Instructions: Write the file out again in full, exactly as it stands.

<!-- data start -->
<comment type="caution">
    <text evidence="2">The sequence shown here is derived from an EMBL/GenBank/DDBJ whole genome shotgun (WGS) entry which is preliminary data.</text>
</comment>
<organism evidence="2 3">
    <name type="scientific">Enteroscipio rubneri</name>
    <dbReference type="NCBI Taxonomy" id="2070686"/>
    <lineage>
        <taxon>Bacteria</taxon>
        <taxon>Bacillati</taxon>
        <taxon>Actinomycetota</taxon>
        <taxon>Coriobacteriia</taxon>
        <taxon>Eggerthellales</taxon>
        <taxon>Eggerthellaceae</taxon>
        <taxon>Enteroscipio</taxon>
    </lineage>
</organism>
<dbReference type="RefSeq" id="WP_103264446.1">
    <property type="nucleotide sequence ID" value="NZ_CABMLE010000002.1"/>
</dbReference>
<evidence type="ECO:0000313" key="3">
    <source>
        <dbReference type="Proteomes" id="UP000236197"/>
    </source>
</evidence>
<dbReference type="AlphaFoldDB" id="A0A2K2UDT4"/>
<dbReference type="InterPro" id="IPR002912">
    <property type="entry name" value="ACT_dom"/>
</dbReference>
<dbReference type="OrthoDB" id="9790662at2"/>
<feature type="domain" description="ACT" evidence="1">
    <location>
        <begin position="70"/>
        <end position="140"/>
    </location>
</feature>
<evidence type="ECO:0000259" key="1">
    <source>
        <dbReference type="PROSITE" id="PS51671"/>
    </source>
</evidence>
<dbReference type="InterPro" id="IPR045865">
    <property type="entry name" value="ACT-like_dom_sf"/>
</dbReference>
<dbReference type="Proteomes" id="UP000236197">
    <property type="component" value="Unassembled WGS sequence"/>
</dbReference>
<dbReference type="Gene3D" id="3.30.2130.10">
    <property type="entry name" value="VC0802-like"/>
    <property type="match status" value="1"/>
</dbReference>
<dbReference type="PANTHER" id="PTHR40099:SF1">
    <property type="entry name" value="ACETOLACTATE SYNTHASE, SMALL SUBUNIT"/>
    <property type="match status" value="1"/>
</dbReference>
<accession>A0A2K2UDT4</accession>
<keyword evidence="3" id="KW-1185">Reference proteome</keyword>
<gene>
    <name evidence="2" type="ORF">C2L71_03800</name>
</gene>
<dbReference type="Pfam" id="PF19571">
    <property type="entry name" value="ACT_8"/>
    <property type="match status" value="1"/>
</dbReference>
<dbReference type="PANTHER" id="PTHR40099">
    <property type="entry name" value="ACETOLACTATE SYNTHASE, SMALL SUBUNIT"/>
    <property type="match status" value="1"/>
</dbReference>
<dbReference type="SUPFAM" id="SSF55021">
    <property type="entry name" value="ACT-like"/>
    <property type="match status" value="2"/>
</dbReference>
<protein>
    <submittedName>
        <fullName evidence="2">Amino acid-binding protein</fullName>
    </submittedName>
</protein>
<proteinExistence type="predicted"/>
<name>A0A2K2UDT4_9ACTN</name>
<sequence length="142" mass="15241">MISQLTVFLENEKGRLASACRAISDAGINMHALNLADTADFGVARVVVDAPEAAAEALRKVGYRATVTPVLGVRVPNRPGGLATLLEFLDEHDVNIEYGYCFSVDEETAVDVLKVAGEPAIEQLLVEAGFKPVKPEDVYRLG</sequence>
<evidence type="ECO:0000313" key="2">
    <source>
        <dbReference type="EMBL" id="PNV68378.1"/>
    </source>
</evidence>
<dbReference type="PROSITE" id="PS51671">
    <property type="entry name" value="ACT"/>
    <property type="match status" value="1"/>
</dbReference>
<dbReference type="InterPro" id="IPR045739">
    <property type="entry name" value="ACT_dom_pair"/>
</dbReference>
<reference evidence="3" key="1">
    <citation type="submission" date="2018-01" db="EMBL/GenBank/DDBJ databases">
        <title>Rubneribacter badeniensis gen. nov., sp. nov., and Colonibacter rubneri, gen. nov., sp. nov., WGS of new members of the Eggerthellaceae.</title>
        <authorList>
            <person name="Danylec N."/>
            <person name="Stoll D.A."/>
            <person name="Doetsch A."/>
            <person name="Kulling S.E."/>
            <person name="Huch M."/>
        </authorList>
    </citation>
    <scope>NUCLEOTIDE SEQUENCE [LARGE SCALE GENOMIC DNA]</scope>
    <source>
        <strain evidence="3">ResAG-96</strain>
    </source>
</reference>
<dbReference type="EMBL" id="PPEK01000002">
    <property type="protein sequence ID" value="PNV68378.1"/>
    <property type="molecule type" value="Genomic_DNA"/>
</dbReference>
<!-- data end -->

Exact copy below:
<comment type="caution">
    <text evidence="2">The sequence shown here is derived from an EMBL/GenBank/DDBJ whole genome shotgun (WGS) entry which is preliminary data.</text>
</comment>
<organism evidence="2 3">
    <name type="scientific">Enteroscipio rubneri</name>
    <dbReference type="NCBI Taxonomy" id="2070686"/>
    <lineage>
        <taxon>Bacteria</taxon>
        <taxon>Bacillati</taxon>
        <taxon>Actinomycetota</taxon>
        <taxon>Coriobacteriia</taxon>
        <taxon>Eggerthellales</taxon>
        <taxon>Eggerthellaceae</taxon>
        <taxon>Enteroscipio</taxon>
    </lineage>
</organism>
<dbReference type="RefSeq" id="WP_103264446.1">
    <property type="nucleotide sequence ID" value="NZ_CABMLE010000002.1"/>
</dbReference>
<evidence type="ECO:0000313" key="3">
    <source>
        <dbReference type="Proteomes" id="UP000236197"/>
    </source>
</evidence>
<dbReference type="AlphaFoldDB" id="A0A2K2UDT4"/>
<dbReference type="InterPro" id="IPR002912">
    <property type="entry name" value="ACT_dom"/>
</dbReference>
<dbReference type="OrthoDB" id="9790662at2"/>
<feature type="domain" description="ACT" evidence="1">
    <location>
        <begin position="70"/>
        <end position="140"/>
    </location>
</feature>
<evidence type="ECO:0000259" key="1">
    <source>
        <dbReference type="PROSITE" id="PS51671"/>
    </source>
</evidence>
<dbReference type="InterPro" id="IPR045865">
    <property type="entry name" value="ACT-like_dom_sf"/>
</dbReference>
<dbReference type="Proteomes" id="UP000236197">
    <property type="component" value="Unassembled WGS sequence"/>
</dbReference>
<dbReference type="Gene3D" id="3.30.2130.10">
    <property type="entry name" value="VC0802-like"/>
    <property type="match status" value="1"/>
</dbReference>
<dbReference type="PANTHER" id="PTHR40099:SF1">
    <property type="entry name" value="ACETOLACTATE SYNTHASE, SMALL SUBUNIT"/>
    <property type="match status" value="1"/>
</dbReference>
<accession>A0A2K2UDT4</accession>
<keyword evidence="3" id="KW-1185">Reference proteome</keyword>
<gene>
    <name evidence="2" type="ORF">C2L71_03800</name>
</gene>
<dbReference type="Pfam" id="PF19571">
    <property type="entry name" value="ACT_8"/>
    <property type="match status" value="1"/>
</dbReference>
<dbReference type="PANTHER" id="PTHR40099">
    <property type="entry name" value="ACETOLACTATE SYNTHASE, SMALL SUBUNIT"/>
    <property type="match status" value="1"/>
</dbReference>
<dbReference type="SUPFAM" id="SSF55021">
    <property type="entry name" value="ACT-like"/>
    <property type="match status" value="2"/>
</dbReference>
<protein>
    <submittedName>
        <fullName evidence="2">Amino acid-binding protein</fullName>
    </submittedName>
</protein>
<proteinExistence type="predicted"/>
<name>A0A2K2UDT4_9ACTN</name>
<sequence length="142" mass="15241">MISQLTVFLENEKGRLASACRAISDAGINMHALNLADTADFGVARVVVDAPEAAAEALRKVGYRATVTPVLGVRVPNRPGGLATLLEFLDEHDVNIEYGYCFSVDEETAVDVLKVAGEPAIEQLLVEAGFKPVKPEDVYRLG</sequence>
<evidence type="ECO:0000313" key="2">
    <source>
        <dbReference type="EMBL" id="PNV68378.1"/>
    </source>
</evidence>
<dbReference type="PROSITE" id="PS51671">
    <property type="entry name" value="ACT"/>
    <property type="match status" value="1"/>
</dbReference>
<dbReference type="InterPro" id="IPR045739">
    <property type="entry name" value="ACT_dom_pair"/>
</dbReference>
<reference evidence="3" key="1">
    <citation type="submission" date="2018-01" db="EMBL/GenBank/DDBJ databases">
        <title>Rubneribacter badeniensis gen. nov., sp. nov., and Colonibacter rubneri, gen. nov., sp. nov., WGS of new members of the Eggerthellaceae.</title>
        <authorList>
            <person name="Danylec N."/>
            <person name="Stoll D.A."/>
            <person name="Doetsch A."/>
            <person name="Kulling S.E."/>
            <person name="Huch M."/>
        </authorList>
    </citation>
    <scope>NUCLEOTIDE SEQUENCE [LARGE SCALE GENOMIC DNA]</scope>
    <source>
        <strain evidence="3">ResAG-96</strain>
    </source>
</reference>
<dbReference type="EMBL" id="PPEK01000002">
    <property type="protein sequence ID" value="PNV68378.1"/>
    <property type="molecule type" value="Genomic_DNA"/>
</dbReference>